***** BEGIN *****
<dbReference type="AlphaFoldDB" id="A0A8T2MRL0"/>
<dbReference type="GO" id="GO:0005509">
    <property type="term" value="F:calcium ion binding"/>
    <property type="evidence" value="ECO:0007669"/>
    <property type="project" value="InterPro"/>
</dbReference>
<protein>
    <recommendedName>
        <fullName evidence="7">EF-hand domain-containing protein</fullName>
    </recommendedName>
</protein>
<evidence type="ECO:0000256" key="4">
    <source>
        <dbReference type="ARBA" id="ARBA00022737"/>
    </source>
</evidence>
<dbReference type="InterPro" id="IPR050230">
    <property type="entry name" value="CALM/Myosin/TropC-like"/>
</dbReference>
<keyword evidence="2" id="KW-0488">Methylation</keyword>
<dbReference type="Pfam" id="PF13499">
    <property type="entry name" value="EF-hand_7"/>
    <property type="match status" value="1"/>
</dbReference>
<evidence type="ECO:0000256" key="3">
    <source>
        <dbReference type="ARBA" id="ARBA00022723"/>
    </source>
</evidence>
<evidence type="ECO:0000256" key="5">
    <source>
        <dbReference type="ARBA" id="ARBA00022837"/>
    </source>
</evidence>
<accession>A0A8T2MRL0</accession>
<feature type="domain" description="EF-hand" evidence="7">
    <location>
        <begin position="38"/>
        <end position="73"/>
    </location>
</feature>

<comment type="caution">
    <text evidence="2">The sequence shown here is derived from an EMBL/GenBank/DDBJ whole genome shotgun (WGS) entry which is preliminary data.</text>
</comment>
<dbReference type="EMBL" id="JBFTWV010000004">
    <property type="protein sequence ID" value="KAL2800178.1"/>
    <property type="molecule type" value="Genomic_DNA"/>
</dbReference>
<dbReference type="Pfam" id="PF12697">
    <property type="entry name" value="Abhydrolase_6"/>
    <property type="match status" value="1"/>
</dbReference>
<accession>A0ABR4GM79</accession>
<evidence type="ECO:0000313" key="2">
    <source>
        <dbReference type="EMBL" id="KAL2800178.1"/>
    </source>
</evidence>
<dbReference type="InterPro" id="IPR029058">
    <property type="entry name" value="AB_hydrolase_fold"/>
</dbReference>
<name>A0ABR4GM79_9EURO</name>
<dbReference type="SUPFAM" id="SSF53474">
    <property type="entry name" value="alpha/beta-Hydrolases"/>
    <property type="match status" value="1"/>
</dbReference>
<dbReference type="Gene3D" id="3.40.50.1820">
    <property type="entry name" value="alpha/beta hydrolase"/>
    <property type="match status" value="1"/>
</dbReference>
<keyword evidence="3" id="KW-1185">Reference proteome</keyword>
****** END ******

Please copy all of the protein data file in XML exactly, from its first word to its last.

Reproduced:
<dbReference type="AlphaFoldDB" id="A0A8T2MRL0"/>
<dbReference type="GO" id="GO:0005509">
    <property type="term" value="F:calcium ion binding"/>
    <property type="evidence" value="ECO:0007669"/>
    <property type="project" value="InterPro"/>
</dbReference>
<protein>
    <recommendedName>
        <fullName evidence="7">EF-hand domain-containing protein</fullName>
    </recommendedName>
</protein>
<evidence type="ECO:0000256" key="4">
    <source>
        <dbReference type="ARBA" id="ARBA00022737"/>
    </source>
</evidence>
<dbReference type="InterPro" id="IPR050230">
    <property type="entry name" value="CALM/Myosin/TropC-like"/>
</dbReference>
<keyword evidence="2" id="KW-0488">Methylation</keyword>
<dbReference type="Pfam" id="PF13499">
    <property type="entry name" value="EF-hand_7"/>
    <property type="match status" value="1"/>
</dbReference>
<evidence type="ECO:0000256" key="3">
    <source>
        <dbReference type="ARBA" id="ARBA00022723"/>
    </source>
</evidence>
<evidence type="ECO:0000256" key="5">
    <source>
        <dbReference type="ARBA" id="ARBA00022837"/>
    </source>
</evidence>
<accession>A0A8T2MRL0</accession>
<feature type="domain" description="EF-hand" evidence="7">
    <location>
        <begin position="38"/>
        <end position="73"/>
    </location>
</feature>

<comment type="caution">
    <text evidence="2">The sequence shown here is derived from an EMBL/GenBank/DDBJ whole genome shotgun (WGS) entry which is preliminary data.</text>
</comment>
<dbReference type="EMBL" id="JBFTWV010000004">
    <property type="protein sequence ID" value="KAL2800178.1"/>
    <property type="molecule type" value="Genomic_DNA"/>
</dbReference>
<dbReference type="Pfam" id="PF12697">
    <property type="entry name" value="Abhydrolase_6"/>
    <property type="match status" value="1"/>
</dbReference>
<accession>A0ABR4GM79</accession>
<evidence type="ECO:0000313" key="2">
    <source>
        <dbReference type="EMBL" id="KAL2800178.1"/>
    </source>
</evidence>
<dbReference type="InterPro" id="IPR029058">
    <property type="entry name" value="AB_hydrolase_fold"/>
</dbReference>
<name>A0ABR4GM79_9EURO</name>
<dbReference type="SUPFAM" id="SSF53474">
    <property type="entry name" value="alpha/beta-Hydrolases"/>
    <property type="match status" value="1"/>
</dbReference>
<dbReference type="Gene3D" id="3.40.50.1820">
    <property type="entry name" value="alpha/beta hydrolase"/>
    <property type="match status" value="1"/>
</dbReference>
<keyword evidence="3" id="KW-1185">Reference proteome</keyword>